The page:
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RV Makeover: Easy-Access Toy Hauler

Originally Published in Trailer Life Magazine

A north Texas RVer refurbishes a fifth-wheel toy hauler to suit his wife’s special needs

Chuck and Terri Wilhite with scooters at Grand Canyon

Chuck and Terri Wilhite at the Grand Canyon.

My wife, Terri, has Parkinson’s disease, so any outing must be a planned event, especially trips that get us into the great outdoors. I recently retired, and since then I’ve been converting a 2015 Palomino Puma fifth-wheel toy hauler to accommodate my wife’s wheelchair and electric scooter, as well as her limited dexterity and lifting strength. We learn something new on each trip and keep an improvement list that, fortunately, is getting shorter.

Yellow graphic showing $3,000 Cost and ongoing time spent on projectOur fifth-wheel has one set of interior steps from the rear garage to the hallway and another set to the front bedroom. Installing carpeted (for traction) ramps over the stairs solved the access problem but blocked some cabinets and drawers, an inconvenience that was resolved by hinging both ramps, which allows them to be folded up.

Another inconvenience was that the main floor ramp blocked access to the kitchen due to the length required for a gentle rise of 30 degrees. Our solution was to lift the ramp for sink access, which initially required an able-bodied person but was later accomplished by a lift system for independent operation. After experimenting with ropes and pulleys, we settled on an electric strut.

Terri Wilhite on scooter behind rear ramp of toy hauler

An extension ramp and box lift lessen the ramp angle, making it easier for Terri to drive her compact mobility scooter up into the toy hauler.

A wheelchair with smaller wheels directly below the frame (i.e., no large external wheels) and a compact three-wheel Bobcat scooter both fit through the 30-inch-wide hall. However, turning from the hall into the side bathroom posed problems. Our solution was to remove the bathroom door, using the hall’s pocket door and the bedroom curtain for privacy.

Grab bars were installed along the hall, room entries and sink area to facilitate stability. Cabinet handles that were at wheelchair-contact height in the narrow hall were replaced with tie-straps.

See Related Stories: RV Makeover

In the master bedroom, there wasn’t enough space to maneuver the wheelchair or scooter with the bed platform in the middle, so it was repositioned sideways against the front wall. The platform was raised, and side rails were anchored to it to ease transfer to and from a wheelchair or scooter.

A custom headboard was installed with 12-volt DC and 120-volt AC outlets, a USB plug-in, and holders for a cup, phone and TV remote. Open shelves replaced the cabinets. The last bedroom touches were a small flip-up utility table and an open rack for hanging clothes, both of which leave floor space for maneuvering.

Terri Wilhite on rear ramp of toy hauler in patio position.

Chuck made a patio deck out of the toy hauler’s rear ramp using two heavy-duty Z-style stands, a fold-up rear rail and a 10-foot ramp with handrails. The deck’s rail and access ramp store overhead inside the RV.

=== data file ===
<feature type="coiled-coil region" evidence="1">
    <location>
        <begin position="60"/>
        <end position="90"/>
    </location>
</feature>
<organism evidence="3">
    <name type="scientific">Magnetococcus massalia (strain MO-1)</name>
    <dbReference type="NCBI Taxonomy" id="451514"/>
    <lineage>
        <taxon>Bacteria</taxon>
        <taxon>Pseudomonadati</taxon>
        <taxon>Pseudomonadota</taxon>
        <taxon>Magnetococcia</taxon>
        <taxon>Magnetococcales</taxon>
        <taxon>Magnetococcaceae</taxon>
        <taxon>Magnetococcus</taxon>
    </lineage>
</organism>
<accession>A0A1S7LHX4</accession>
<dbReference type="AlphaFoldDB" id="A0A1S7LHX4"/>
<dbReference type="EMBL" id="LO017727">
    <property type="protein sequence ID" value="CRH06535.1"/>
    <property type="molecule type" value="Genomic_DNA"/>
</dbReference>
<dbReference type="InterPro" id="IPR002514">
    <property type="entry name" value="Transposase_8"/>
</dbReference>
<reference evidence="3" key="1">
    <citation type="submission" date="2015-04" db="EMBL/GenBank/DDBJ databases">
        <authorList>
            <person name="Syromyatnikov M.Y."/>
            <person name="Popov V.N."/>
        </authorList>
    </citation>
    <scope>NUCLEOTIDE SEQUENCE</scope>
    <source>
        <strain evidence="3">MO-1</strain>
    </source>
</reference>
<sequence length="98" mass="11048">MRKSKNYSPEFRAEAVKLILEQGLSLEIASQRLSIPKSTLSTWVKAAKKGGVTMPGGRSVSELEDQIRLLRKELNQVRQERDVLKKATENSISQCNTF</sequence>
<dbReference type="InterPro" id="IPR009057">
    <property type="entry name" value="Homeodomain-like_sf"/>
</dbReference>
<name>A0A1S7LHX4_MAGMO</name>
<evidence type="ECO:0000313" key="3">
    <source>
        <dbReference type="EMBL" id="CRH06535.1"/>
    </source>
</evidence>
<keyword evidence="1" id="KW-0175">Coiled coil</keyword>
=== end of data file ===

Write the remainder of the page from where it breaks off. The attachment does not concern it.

One of the pleasures of RV camping is sitting outside and enjoying the view. To enable easy wheelchair access for this, I made a deck out of the toy hauler’s rear ramp using two heavy-duty adjustable Z-style stands, a fold-up rear rail at the back edge and a 10-foot access ramp with handrails, all of which takes less than 20 minutes of setup time at the campground. Everything folds up for travel on the walls and below the ceiling inside the RV.

After several shakedown cruises and a few long trips, we learned that a lift block and a short 3-foot ramp at the end of the tailgate makes a great difference in the ramp angle with only a two-minute setup. For overnight stops, this keeps a clear-passage aisle, allowing microwave and fridge access using tray tables for meals as the foldable table is blocked by the storage of larger scooters.

Terri Wilhite fixing meal in rear of toy hauler.

Terri prepares dinner on the flip-up table in the rear of the toy hauler with supplies in a plastic tub nearby.

Campsites and nearby terrain can be rough, sometimes too rough for standard wheelchairs or small electric scooter wheels. Gravel driveways or camp areas paved with large round (golf-ball size) stones will quickly trap a wheelchair, while small stones or pea gravel is OK. To help in that situation, we found a larger-wheel electric scooter that Terri transfers to when exiting. Unfortunately, this scooter can’t be used on the ramps or in the master bedroom due to the larger wheels and shorter turning radius, but it travels well in the garage.

My wife calls our F-350 dually tow vehicle the Behemoth due to the two-step requirement to climb in. Some additions were required to ease getting in and out including pull-handle straps on the passenger headrest, an extra pull-handle strap to extend the built-in front grab handle, a slip-in door handle for the door latch, and an electric sling-arm lift that mounts on the door hinges and is capable of a wheelchair sling-seat transfer to the passenger seat of the truck (two-foot lift) for use when she is too fatigued to climb in.

Collage of 12 photos showing Chuck Wilhite's RV makeover project

Have you modified your RV or remodeled it completely? Tell us about it in 500 words or less, including the total cost and time spent, and email your description to [email protected]. Include an ample selection of photos illustrating the project, along with your full name and mailing address. We’ll pay $50 for every RV Makeover we publish.

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